The smaller errors in αML than in ρ(1),ML can be understood from Eq. (11). If errors in the density response accumulate in regions of space, which do not contribute significantly to the integral, one would expect to see lower errors in αML than the density response from which it is derived. We discussed a similar dependence of the error in properties derived from electron density on the spatial distribution of errors in the electron density itself in Ref. 28.

Finally, we use SALTER to predict a quantity that is “twice removed” from the target prediction of the model: the vibrational Raman spectrum of the P21/a naphthalene crystal at 80 K. We used five 10 ps NVE ab initio molecular dynamics trajectories of a 2 × 2 × 1 crystal supercell (eight molecules) using the Perdew–Burke–Ernzerhof (PBE) functional56 with many-body dispersion corrections.57,58 To train the machine-learning model, we selected 100 structures from each of these trajectories, dividing these structures into a training set of 400 configurations and a test set of the remaining 100. The learning curves for the density response to a field applied along each Cartesian direction are shown in Fig. 4. These curves are converged with respect to M (see the supplementary material) and we see no significant difference in performance when predicting the response to a field applied along each Cartesian axis. The dataset is relatively homogeneous: a single training structure is sufficient to produce an ML model accurate to within 12%, and no improvement is seen when the training set size is increased beyond 100.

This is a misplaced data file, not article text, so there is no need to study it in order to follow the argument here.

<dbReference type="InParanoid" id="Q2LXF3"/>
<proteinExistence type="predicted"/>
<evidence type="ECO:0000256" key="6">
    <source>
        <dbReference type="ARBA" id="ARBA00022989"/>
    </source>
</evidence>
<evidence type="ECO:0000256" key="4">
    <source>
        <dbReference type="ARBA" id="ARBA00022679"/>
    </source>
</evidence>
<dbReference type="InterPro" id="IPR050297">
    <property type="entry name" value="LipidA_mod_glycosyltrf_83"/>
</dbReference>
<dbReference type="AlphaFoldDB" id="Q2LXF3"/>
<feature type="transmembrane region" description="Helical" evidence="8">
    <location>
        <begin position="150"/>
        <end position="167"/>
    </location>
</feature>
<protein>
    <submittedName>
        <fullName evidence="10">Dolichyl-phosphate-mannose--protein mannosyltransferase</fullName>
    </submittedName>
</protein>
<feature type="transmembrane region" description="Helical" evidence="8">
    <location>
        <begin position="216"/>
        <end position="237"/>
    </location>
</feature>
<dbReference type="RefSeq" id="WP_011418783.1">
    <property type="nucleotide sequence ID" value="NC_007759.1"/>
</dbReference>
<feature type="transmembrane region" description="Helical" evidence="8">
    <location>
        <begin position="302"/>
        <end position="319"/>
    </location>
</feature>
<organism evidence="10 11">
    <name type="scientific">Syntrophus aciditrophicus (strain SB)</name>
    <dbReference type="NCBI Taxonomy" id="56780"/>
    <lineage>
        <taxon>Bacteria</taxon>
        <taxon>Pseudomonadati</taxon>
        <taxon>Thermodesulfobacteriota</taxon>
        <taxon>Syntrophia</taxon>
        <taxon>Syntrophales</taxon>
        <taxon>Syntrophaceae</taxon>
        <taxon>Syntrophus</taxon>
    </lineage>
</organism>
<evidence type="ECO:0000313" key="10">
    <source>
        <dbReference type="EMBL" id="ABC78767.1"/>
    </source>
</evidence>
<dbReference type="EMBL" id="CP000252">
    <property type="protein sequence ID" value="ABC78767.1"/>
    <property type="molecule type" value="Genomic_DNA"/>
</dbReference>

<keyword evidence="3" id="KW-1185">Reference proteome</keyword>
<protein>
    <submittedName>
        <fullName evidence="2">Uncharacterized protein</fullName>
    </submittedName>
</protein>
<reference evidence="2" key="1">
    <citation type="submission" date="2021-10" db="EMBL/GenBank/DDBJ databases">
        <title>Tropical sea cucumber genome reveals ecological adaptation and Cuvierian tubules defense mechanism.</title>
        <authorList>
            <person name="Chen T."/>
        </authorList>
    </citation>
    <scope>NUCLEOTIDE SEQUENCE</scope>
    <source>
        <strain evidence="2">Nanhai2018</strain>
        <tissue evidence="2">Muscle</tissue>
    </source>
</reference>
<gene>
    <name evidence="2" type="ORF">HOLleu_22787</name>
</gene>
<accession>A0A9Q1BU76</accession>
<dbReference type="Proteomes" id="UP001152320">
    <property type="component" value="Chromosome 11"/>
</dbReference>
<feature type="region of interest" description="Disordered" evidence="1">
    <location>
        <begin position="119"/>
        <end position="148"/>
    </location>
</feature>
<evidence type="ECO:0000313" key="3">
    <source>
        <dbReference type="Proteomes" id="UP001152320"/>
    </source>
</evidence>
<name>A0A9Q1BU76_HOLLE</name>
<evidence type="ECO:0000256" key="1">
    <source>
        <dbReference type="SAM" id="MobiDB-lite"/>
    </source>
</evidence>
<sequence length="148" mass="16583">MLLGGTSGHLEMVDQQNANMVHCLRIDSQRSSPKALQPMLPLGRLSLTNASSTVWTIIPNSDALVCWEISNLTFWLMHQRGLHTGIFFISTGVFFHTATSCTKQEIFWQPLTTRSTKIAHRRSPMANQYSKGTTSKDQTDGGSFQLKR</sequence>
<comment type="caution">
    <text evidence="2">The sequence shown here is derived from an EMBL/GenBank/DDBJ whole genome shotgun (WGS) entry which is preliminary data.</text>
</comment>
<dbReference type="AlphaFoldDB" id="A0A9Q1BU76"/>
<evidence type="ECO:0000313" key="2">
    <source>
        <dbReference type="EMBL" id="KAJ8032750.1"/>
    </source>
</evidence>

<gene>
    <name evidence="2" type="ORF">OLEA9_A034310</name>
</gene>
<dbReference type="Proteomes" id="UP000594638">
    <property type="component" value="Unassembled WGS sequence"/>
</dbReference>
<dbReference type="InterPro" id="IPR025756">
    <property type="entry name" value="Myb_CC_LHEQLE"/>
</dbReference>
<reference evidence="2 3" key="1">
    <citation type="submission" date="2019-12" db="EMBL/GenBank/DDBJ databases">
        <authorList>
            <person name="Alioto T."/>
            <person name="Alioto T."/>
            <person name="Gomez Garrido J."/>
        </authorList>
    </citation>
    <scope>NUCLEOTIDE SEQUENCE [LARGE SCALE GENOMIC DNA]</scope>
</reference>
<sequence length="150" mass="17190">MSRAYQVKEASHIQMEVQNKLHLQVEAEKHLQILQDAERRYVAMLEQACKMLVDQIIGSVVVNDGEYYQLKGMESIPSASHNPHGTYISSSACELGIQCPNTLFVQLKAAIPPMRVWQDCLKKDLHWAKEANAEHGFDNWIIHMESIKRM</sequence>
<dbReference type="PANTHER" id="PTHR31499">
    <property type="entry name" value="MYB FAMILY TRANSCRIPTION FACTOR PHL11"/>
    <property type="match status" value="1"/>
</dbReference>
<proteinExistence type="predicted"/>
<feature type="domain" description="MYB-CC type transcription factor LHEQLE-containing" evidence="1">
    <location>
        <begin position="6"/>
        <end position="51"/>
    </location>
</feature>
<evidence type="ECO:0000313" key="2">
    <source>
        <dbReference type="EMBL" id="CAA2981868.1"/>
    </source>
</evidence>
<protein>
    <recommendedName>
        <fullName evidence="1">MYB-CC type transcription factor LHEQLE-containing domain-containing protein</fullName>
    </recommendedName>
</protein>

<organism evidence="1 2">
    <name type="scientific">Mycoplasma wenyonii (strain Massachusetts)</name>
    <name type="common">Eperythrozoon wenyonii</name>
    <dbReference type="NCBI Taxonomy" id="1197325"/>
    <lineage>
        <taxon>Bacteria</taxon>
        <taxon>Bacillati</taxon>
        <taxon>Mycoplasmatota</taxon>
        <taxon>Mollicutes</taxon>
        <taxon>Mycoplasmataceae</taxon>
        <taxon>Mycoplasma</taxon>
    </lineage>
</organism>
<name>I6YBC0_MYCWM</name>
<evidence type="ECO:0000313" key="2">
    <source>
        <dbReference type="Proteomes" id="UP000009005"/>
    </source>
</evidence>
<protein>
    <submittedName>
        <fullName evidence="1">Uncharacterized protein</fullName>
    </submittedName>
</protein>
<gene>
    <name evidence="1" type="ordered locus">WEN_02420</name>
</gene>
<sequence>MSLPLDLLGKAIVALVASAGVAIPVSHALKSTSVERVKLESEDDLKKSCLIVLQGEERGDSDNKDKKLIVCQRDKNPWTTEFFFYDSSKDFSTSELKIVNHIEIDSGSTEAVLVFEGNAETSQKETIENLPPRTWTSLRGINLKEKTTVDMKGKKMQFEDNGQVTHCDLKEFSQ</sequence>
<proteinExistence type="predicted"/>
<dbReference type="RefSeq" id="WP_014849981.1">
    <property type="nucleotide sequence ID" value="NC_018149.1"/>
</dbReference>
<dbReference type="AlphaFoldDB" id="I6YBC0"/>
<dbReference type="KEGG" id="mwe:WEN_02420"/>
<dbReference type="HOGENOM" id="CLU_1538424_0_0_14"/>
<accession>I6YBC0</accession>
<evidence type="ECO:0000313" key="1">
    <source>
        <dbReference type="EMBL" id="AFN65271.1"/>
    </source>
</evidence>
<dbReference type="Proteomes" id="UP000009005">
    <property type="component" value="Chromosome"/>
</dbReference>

FIG. 4.

Learning curves for the density response to a field along each Cartesian direction for the naphthalene test set, M = 2000.

FIG. 4.

Learning curves for the density response to a field along each Cartesian direction for the naphthalene test set, M = 2000.

Close modal